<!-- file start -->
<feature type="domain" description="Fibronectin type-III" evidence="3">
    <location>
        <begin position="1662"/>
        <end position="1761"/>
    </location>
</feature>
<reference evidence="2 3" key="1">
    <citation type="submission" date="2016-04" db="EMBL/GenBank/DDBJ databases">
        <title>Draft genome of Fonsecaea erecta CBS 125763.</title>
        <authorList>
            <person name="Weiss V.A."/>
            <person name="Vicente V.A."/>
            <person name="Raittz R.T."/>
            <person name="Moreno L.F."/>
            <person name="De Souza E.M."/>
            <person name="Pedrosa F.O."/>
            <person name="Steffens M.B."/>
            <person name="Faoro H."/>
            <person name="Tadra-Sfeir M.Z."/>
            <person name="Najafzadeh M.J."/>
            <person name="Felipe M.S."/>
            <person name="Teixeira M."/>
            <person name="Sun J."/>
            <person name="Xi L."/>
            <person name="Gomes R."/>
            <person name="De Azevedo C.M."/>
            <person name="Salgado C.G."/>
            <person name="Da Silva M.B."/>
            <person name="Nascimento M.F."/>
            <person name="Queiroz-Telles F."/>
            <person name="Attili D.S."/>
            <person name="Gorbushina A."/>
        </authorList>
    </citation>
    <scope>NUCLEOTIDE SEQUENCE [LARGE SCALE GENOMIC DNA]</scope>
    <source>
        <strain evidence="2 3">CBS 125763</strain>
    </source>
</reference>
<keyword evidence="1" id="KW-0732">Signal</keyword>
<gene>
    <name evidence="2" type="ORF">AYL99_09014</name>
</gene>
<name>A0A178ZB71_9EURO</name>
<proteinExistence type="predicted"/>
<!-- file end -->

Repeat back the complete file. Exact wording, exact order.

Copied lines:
<feature type="domain" description="Fibronectin type-III" evidence="3">
    <location>
        <begin position="1662"/>
        <end position="1761"/>
    </location>
</feature>
<reference evidence="2 3" key="1">
    <citation type="submission" date="2016-04" db="EMBL/GenBank/DDBJ databases">
        <title>Draft genome of Fonsecaea erecta CBS 125763.</title>
        <authorList>
            <person name="Weiss V.A."/>
            <person name="Vicente V.A."/>
            <person name="Raittz R.T."/>
            <person name="Moreno L.F."/>
            <person name="De Souza E.M."/>
            <person name="Pedrosa F.O."/>
            <person name="Steffens M.B."/>
            <person name="Faoro H."/>
            <person name="Tadra-Sfeir M.Z."/>
            <person name="Najafzadeh M.J."/>
            <person name="Felipe M.S."/>
            <person name="Teixeira M."/>
            <person name="Sun J."/>
            <person name="Xi L."/>
            <person name="Gomes R."/>
            <person name="De Azevedo C.M."/>
            <person name="Salgado C.G."/>
            <person name="Da Silva M.B."/>
            <person name="Nascimento M.F."/>
            <person name="Queiroz-Telles F."/>
            <person name="Attili D.S."/>
            <person name="Gorbushina A."/>
        </authorList>
    </citation>
    <scope>NUCLEOTIDE SEQUENCE [LARGE SCALE GENOMIC DNA]</scope>
    <source>
        <strain evidence="2 3">CBS 125763</strain>
    </source>
</reference>
<keyword evidence="1" id="KW-0732">Signal</keyword>
<gene>
    <name evidence="2" type="ORF">AYL99_09014</name>
</gene>
<name>A0A178ZB71_9EURO</name>
<proteinExistence type="predicted"/>